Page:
Oh, I almost forgot, and transgenic (GMO) plants are bad.

    I’ll take the evidence-based scientific consensus over the belief-based consensus anytime.

  17. Kevin Folta says:

    Psyclic, neural issues have been well studied in bees. Their flying behaviors and ‘dances’ are excellent indicators of dystrophy. In feeding experiments bees to exhibit neural issues at concentrations of Bt approximately 10000x wild levels. I can give the citation if interested. The study used no control lectin, so the generic form of the protein may also cause such effects. There was no follow up report.

    Glyphosate resistance is an increasing problem, but new surfactants and other solutions will decrease its use. That’s how it works. We solve a problem, find another, then solve that one. Evolution of science.

    Lots of plants are patented that are not GM. Tons. In fact, 99.99% of plant patents are for non-GMOs. Court records show clearly that farmers stealing patented GM technology were growing huge acreage (like Schmeiser’s 1100 acres) or selling tons of seeds, OR using roundup to isolate the good GM seeds that they could then grow up and sell. Those are the basis of the lawsuits.

    I’m always glad to answer questions . You have nothing to fear except opposing a harmless technology that may help people that need it. In light of the current evidence, I don’t know that that is something my conscious could handle.

  18. Kevin Folta says:

    Keith, did you see the “Spectacular Corn Comparison” where they present number comparing GM to conventional corn? Many are freaking out. Unfortunately, the numbers are from soil, not from corn. They still hold their ground…

  19. Psyclic says:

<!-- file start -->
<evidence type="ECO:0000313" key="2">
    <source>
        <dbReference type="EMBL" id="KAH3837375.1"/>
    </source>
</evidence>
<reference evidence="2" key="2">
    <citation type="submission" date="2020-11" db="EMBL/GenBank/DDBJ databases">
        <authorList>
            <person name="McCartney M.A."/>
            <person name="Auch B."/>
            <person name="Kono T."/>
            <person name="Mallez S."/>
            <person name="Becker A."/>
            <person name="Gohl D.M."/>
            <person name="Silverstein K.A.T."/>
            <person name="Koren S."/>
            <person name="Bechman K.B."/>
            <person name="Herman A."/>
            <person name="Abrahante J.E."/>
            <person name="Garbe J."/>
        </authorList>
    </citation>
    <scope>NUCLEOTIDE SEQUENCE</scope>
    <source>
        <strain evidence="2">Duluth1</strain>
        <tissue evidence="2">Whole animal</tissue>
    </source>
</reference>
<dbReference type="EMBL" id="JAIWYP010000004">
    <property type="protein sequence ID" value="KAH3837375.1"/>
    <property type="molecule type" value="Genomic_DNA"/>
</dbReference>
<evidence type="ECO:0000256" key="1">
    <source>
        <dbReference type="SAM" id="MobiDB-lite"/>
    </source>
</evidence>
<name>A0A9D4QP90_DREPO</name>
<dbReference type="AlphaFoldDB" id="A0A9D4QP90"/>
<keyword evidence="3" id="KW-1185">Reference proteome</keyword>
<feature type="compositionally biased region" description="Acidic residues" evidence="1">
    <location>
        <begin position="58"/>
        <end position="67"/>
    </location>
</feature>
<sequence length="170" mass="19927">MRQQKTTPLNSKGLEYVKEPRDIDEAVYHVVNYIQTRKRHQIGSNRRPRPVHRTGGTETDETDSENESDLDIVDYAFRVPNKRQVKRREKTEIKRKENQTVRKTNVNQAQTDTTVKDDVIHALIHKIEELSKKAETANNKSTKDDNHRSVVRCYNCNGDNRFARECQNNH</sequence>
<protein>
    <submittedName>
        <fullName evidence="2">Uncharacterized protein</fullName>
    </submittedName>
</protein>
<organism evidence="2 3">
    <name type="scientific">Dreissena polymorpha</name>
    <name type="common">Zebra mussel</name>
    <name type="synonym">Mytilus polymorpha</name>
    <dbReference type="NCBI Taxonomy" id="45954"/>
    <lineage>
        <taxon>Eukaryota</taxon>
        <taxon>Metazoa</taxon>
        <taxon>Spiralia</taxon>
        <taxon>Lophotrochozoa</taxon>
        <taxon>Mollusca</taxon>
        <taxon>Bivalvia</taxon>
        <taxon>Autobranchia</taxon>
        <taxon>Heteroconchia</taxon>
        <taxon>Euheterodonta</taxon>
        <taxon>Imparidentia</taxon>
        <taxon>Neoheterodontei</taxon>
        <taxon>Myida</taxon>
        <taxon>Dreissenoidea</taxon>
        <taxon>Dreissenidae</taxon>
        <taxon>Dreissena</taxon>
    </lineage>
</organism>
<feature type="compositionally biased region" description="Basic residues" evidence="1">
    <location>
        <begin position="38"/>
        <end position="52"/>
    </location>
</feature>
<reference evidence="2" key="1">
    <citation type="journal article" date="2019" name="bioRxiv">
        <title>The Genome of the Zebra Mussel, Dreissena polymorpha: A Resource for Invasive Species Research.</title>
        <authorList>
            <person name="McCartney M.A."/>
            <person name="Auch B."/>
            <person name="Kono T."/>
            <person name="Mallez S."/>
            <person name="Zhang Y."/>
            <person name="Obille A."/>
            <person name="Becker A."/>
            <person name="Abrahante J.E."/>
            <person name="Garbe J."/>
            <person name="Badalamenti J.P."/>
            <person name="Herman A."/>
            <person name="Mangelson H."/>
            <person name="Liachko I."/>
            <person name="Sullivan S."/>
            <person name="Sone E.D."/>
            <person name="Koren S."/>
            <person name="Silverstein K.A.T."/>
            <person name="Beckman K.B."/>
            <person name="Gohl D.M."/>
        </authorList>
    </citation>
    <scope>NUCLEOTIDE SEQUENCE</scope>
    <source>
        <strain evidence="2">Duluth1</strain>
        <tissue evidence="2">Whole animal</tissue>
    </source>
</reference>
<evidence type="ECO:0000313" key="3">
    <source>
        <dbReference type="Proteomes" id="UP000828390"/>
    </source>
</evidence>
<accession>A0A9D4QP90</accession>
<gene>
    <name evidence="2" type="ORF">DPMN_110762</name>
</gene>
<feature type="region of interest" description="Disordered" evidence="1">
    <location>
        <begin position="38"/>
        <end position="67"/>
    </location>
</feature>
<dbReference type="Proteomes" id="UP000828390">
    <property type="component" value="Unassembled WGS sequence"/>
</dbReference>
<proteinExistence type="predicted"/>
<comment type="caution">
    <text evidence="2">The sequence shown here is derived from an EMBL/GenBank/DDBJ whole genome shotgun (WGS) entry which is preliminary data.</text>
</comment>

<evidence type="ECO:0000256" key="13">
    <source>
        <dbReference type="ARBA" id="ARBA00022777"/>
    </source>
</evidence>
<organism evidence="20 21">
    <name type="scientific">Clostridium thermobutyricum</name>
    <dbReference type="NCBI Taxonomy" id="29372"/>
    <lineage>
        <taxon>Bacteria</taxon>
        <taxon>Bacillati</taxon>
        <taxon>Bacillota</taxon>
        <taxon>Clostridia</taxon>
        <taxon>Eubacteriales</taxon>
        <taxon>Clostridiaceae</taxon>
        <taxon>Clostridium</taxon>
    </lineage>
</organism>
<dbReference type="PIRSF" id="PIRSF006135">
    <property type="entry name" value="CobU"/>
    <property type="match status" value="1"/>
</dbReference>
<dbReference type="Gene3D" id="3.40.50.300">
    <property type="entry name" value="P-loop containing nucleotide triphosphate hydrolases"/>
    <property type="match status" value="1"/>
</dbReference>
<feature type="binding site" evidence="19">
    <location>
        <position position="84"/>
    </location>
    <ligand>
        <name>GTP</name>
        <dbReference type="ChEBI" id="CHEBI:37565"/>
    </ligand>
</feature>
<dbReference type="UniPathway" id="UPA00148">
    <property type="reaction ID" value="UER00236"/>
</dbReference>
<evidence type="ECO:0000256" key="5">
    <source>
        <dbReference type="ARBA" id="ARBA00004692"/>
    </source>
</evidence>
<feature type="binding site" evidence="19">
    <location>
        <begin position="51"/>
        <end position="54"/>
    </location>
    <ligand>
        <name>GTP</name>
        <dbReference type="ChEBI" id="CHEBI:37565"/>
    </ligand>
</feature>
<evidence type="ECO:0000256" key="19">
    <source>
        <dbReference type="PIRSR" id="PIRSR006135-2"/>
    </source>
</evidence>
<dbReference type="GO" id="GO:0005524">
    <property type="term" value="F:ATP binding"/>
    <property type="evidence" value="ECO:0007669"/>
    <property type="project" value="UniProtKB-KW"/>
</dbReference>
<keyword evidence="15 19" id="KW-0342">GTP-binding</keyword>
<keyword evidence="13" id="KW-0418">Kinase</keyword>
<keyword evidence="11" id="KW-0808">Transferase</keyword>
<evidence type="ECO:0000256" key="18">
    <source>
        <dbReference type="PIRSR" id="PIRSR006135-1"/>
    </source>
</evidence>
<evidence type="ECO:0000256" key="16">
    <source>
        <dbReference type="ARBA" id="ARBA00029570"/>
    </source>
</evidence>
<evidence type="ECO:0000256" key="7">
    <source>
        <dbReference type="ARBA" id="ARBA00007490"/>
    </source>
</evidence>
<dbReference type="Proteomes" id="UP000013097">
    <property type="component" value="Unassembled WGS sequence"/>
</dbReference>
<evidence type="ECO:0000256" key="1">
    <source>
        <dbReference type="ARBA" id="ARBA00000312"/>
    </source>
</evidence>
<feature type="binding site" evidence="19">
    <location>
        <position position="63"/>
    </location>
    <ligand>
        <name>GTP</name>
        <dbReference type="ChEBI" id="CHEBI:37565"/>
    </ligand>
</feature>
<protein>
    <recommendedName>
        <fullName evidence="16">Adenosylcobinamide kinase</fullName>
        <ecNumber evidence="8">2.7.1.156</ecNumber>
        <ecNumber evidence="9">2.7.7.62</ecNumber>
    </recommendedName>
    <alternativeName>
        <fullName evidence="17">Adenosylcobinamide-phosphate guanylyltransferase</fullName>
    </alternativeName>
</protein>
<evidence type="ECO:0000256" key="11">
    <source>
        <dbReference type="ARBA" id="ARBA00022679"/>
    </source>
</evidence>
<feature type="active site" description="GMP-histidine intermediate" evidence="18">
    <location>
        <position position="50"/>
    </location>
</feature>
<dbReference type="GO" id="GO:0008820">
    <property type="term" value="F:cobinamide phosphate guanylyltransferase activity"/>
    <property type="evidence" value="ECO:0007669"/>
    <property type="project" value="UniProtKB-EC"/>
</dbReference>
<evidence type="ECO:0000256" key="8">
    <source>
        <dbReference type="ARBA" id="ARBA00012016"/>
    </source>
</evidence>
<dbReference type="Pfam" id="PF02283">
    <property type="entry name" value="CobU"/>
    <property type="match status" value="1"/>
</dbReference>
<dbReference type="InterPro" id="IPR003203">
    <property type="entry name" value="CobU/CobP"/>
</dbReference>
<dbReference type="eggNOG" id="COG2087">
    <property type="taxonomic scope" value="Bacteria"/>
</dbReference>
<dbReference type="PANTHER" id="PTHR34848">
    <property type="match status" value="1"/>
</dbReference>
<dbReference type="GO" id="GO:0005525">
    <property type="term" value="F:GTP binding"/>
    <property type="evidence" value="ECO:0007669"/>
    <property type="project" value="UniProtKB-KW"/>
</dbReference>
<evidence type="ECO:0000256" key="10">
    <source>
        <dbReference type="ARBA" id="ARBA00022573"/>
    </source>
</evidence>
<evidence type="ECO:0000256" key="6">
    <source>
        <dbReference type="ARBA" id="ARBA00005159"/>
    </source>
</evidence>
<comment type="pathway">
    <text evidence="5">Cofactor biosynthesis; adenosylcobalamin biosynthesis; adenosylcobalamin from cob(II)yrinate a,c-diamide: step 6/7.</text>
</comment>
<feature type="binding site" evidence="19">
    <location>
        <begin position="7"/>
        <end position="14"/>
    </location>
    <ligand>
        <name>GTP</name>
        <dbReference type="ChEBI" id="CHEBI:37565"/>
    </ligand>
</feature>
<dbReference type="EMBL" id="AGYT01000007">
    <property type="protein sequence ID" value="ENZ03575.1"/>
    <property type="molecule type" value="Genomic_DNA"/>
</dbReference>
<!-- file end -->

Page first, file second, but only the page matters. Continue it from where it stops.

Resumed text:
Additionally – the meta-reference you linked to was authored by two Monsanto employees.
    Numerous implications for needing to go beyond the simple presentation to prove no tie-in between GMcrops and CCB/CCD is given in 2 of the 3 referee comments to this survey.

  20. Micha says:

    No, “scientific consensus” is a pseudo-scientific term used by scientists who lack real, conclusive scientific evidence for their claims. It is a political tactic used to silence dissent, to give the impression that the issue is settled and that no further debate is warranted. The rightful place for “consensus” is in politics, not science. All science needs is one guy who happens to be right. Consensus means nothing to a good, honest scientist.

  21. Pdiff says:

    Uh, no, it’s an agreement based on a collection of evidence. Don’t redefine terms to meet your goals. The term may have other meanings in other fields, but in the scientific realm it means the preponderance of evidence is such that a majority of scientists in the area of concern agree on its interpretation. There is no silencing of dissent. Dissent and critique are, in fact, central to the process and to be expected, not shunned. Your “one guy” is insufficient to overturn a consensus or the collection of evidence behind it. For dissent to stand, it must pass the muster of theory, repeatability, and accepted scientific protocol. I suggest you study the history and nature of the scientific method further.

  22. I took over teaching a class from another professor who had scheduled Pollan’s “In Defense of Food” as one of the reading materials. It is an anti-science screed, and I was surprised at how much I detested that book. I ended up debunking rather than teaching the book.

  23. jh says:

    I disagree with the both of you.

    “Scientific consensus” doesn’t reflect the body of evidence. It expresses the opinion of scientists, and the opinion of scientists aren’t useful for anything.

    Nonetheless, it happens in the case of GM foods that the scientific consensus and the body of evidence give the same result: GM foods are safe.